It’s been eight years since the Fifth Circuit Court of Appeals found that the DA who prosecuted Anthony Graves for capital murder had done something unconscionable: withheld favorable evidence and used false testimony to secure a conviction—a conviction that sent Graves to death row.

Since that federal ruling came down in 2006, granting Graves a retrial, many good things have happened: Anthony was freed from prison in 2010, after all charges against him were dropped; he was formally exonerated by the State of Texas; and he received $1.4 million in compensation for the eighteen years he spent in prison for a crime he did not commit. But the man who secured his 1994 conviction—former Burleson County DA Charles Sebesta—never faced any consequences. The state bar took no action against him. Even when he continued to impugn Graves’ character, telling Texas newspapers as recently as this January that Graves was guilty of murder, he did so with impunity.

Finally, last week—twenty years after Graves’ wrongful conviction—the bar took a small but significant step toward ensuring that Sebesta would have to answer for his actions. The bar’s chief disciplinary counsel determined that there was “just cause” to believe that the former prosecutor had engaged in misconduct in Graves’ case. This finding followed a lengthy investigation, which the bar conducted after Graves brought a grievance against Sebesta this January. (Graves was only able to do so because lawmakers recently passed Senate Bill 825, which changed the existing statute of limitations, allowing exonereees to file such grievances with the bar up to four years after their release from prison.)

A legal proceeding will now follow, in which the bar will decide whether or not to dismiss the grievance, or sanction Sebesta. If the bar decides to sanction him, he could receive a punishment as light as a reprimand—essentially a slap on the wrist—or as severe as disbarment.

Though Sebesta has always put great stock in trying people before the court of public opinion—to this day, he continues to insinuate on his website that Graves is a murderer—he has asked that the bar hear his case in a confidential proceeding, rather than in open court. (The bar allows attorneys who are the subject of such grievances to choose whether they will have their cases heard in a district court before a judge or jury, or privately, before a panel of lawyers who serve on the bar’s grievance committee.) “His conduct against Anthony Graves was in a public proceeding and he continues to make public attacks on Mr. Graves,”  said Kathryn Kase, executive director of the Texas Defender Service, a non-profit organization that represents Graves, along with attorneys in the Houston law firm Susman Godfrey. “He should defend his conduct in a public proceeding, for all to see.”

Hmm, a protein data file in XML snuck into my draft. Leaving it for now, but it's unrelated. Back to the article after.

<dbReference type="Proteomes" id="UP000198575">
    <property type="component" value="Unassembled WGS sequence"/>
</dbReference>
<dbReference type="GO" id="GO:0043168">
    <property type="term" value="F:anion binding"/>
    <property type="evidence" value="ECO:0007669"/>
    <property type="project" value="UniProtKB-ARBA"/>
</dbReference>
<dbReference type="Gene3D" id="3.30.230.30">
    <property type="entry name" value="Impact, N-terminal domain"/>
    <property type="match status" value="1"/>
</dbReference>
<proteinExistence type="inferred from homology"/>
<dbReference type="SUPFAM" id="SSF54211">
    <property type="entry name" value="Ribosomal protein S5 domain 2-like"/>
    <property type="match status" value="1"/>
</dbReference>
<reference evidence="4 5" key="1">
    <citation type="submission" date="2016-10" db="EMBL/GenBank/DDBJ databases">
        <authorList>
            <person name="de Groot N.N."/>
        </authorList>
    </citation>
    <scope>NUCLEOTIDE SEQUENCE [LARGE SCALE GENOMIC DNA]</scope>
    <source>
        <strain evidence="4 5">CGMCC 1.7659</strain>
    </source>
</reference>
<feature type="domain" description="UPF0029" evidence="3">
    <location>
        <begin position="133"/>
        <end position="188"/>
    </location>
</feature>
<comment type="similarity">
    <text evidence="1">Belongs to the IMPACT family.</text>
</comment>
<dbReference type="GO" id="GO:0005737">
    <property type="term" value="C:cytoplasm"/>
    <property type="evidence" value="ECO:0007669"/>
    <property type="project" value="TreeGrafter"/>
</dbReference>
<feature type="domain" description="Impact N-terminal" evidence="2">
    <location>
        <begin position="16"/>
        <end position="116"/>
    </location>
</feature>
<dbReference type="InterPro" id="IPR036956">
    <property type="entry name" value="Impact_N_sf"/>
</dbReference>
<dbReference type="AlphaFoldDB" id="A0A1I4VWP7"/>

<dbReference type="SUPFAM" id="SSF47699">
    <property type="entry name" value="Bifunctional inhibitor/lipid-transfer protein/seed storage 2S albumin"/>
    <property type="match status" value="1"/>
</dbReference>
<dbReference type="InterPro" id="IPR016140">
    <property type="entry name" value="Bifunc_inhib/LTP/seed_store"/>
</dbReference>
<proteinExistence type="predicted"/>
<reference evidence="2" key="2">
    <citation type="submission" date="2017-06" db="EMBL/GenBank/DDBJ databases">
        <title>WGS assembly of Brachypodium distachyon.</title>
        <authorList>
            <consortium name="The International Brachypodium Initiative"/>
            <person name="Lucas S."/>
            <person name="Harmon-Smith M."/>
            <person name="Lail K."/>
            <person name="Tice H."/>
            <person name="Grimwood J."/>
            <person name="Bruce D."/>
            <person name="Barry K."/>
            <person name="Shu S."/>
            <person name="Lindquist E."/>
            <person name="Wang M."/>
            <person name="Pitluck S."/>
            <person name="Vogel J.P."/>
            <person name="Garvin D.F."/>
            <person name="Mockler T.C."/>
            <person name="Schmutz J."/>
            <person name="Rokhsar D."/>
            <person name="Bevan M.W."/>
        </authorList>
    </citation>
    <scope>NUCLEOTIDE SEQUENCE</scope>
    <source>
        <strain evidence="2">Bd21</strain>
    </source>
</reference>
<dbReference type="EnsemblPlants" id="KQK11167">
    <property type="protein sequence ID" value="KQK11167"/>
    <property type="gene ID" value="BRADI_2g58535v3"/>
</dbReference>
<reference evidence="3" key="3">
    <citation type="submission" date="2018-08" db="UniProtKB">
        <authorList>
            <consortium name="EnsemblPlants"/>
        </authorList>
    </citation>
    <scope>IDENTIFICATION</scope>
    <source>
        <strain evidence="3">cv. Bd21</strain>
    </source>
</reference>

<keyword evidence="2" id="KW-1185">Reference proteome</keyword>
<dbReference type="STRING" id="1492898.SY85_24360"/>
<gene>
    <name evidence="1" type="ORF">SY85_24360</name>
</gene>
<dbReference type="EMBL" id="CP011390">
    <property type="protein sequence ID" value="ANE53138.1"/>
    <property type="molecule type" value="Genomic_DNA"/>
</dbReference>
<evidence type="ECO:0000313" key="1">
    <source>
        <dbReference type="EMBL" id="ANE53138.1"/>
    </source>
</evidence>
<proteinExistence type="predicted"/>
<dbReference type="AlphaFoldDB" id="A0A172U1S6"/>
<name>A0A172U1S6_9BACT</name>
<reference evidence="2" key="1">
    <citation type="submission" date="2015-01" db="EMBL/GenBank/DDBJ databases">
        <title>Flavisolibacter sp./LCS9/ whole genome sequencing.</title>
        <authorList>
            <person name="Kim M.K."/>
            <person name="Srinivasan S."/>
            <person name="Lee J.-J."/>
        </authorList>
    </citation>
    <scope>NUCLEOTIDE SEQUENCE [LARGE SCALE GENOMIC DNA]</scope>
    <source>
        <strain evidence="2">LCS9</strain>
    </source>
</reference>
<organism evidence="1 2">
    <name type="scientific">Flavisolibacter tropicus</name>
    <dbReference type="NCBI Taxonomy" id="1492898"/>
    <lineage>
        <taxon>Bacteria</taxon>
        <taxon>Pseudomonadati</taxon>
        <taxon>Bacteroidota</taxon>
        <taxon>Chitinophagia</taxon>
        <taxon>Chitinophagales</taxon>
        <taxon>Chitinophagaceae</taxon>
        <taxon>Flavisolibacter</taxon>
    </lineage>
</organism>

There’s no word yet on when the bar will make its determination about Sebesta. Whether or not the bar will take action at all still remains to be seen. Except for the recent disbarrment of Ken Anderson, the ex-Williamson County D.A. who prosecuted Michael Morton, the bar’s track record for disciplining prosecutors has been abysmal. From 2004 to 2012, in 91 criminal cases in which the courts decided that Texas prosecutors had committed misconduct, not a single prosecutor was ever disciplined.

When I reached Graves in Houston, he said that he was heartened that the bar was moving forward with its inquiry, but he expressed outrage that he and the public at large would be shut out of the process. “I’m highly disappointed that there will be a clandestine proceeding when my family and I were so publicly humiliated,” he said. “We need transparency. We should have the right to know exactly what happened in order to hold the right people accountable. Sebesta wasn’t the only one who acted unethically in this case. The lead investigator, Ray Coffman, gave false testimony to assist in my wrongful conviction.” Uncovering the truth, Graves said, would require more than a secret hearing before the bar. “I would like to ask the State of Texas to grant me a court of inquiry,” he said.